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Presbyterian missionaries Aaron and Rachel Halbert are the proud parents of 5 young children. They are white and all five of their children are black.

In an article written for The Washington PostAaron explains how he and Rachel not only had difficulty conceiving naturally, but they also came to understand that white children are more likely to be adopted. They felt a calling to provide a home for a child who may otherwise not get to have a family.

They went to an adoption agency in Mississippi and adopted two African-American children, one boy and one girl. They said their family was of course, met with both racism and acceptance.

“There will always be the older white woman in Walmart who stared at us with sheer disgust, or the African-American mother who looked at us and just shook her head. However, there was also the young black girl who wept when we told her this little boy with her skin color was our son, and the older white doctor who lovingly prayed over him and held him so tenderly. These latter experiences were rays of hope reminding us how far our country had come, while the former experiences reminded us how far we still need to go,” Aaron wrote in The Washington Post. 

The Halberts felt a calling to have more children. According to Little Things, that’s when they heard about the National Embryo Donation Center. Usually these embryos are destroyed or given to science, but Christian centers accept “donations” that can be “adopted” by couples having trouble conceiving. Since Aaron and Rachel wanted their two adopted children to fit in with their new siblings, Rachel had two African-American twin embryos implanted. One of them split.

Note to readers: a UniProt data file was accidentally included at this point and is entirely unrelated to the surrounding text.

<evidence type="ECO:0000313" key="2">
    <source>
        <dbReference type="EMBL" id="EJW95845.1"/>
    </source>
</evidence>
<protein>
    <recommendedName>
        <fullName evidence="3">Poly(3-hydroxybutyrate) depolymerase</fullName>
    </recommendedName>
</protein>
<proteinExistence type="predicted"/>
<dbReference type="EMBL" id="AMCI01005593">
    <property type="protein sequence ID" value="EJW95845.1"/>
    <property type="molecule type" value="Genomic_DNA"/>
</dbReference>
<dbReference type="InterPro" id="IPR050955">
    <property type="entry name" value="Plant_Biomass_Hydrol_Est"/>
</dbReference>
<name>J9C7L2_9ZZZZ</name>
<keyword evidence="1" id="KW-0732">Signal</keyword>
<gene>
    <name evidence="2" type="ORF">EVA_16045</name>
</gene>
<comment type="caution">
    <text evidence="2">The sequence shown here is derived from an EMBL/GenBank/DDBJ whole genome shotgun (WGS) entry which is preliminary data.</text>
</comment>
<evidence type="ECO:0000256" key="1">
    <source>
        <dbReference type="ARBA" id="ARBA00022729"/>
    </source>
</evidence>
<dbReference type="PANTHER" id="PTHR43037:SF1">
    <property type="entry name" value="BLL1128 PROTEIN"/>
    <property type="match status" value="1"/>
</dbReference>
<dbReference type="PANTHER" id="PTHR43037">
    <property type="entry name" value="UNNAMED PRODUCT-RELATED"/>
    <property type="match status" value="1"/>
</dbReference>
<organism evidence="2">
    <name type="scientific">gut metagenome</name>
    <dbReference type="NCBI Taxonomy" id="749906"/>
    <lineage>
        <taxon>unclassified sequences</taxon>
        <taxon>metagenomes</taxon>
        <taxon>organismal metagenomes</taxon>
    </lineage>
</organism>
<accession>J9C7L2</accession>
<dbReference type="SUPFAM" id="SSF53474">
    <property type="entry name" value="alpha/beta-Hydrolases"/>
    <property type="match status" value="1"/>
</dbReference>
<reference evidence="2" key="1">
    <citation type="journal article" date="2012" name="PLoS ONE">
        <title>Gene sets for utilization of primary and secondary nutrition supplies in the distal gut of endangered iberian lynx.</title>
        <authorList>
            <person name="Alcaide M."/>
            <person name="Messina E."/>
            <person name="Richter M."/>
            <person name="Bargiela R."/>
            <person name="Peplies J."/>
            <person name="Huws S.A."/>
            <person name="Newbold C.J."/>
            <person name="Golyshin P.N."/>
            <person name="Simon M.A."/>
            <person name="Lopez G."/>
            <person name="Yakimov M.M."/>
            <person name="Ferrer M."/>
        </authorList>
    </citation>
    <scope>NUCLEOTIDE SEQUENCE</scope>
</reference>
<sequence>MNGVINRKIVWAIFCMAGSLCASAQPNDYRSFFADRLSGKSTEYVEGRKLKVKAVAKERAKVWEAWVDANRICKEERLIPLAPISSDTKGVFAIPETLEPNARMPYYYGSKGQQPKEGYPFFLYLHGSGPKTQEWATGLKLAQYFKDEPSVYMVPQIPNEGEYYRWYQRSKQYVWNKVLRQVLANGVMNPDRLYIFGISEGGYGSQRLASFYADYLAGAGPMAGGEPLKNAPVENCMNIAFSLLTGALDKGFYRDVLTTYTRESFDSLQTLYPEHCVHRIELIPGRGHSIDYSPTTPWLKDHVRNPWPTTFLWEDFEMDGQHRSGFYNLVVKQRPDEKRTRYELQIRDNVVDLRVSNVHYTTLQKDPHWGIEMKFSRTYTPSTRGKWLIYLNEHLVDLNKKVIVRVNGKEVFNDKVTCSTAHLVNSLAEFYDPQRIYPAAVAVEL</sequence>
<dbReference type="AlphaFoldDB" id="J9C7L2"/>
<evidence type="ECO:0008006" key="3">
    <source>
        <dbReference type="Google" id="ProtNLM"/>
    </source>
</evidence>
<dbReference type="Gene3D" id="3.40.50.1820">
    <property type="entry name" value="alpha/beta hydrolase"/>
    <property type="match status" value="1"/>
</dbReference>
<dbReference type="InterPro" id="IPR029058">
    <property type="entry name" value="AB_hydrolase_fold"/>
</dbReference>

Some people say the phrase, “I’m color blind” when describing that they don’t see color as an issue, obstacle or difference. Aaron says that’s not how they look at the world at all, they see color and they embrace it.

“When we began the adoption process we knew race could play a major role in our family dynamics, which led us to ponder deeply what a racially diverse family would look like. We believe when you look into any human’s eyes, you look into the face of an image-bearer of God – into the eyes of a person whose soul is eternal. While that is the common thread of all humanity, it doesn’t mean our racial differences are insignificant. We see the human family’s varying physical characteristics as awesome reminders of God’s creative brilliance. It’s not that we think race doesn’t exist, or that we don’t see it. In fact, it’s the opposite – we see it, and we embrace it.”

He went on to write, “I can remember a friend going through the adoption process telling me he had always wanted his family to look like a little United Nations.

As I look at my growing family, I prefer to take it a step further, daring to hope that our family picture is a little hint of Heaven.”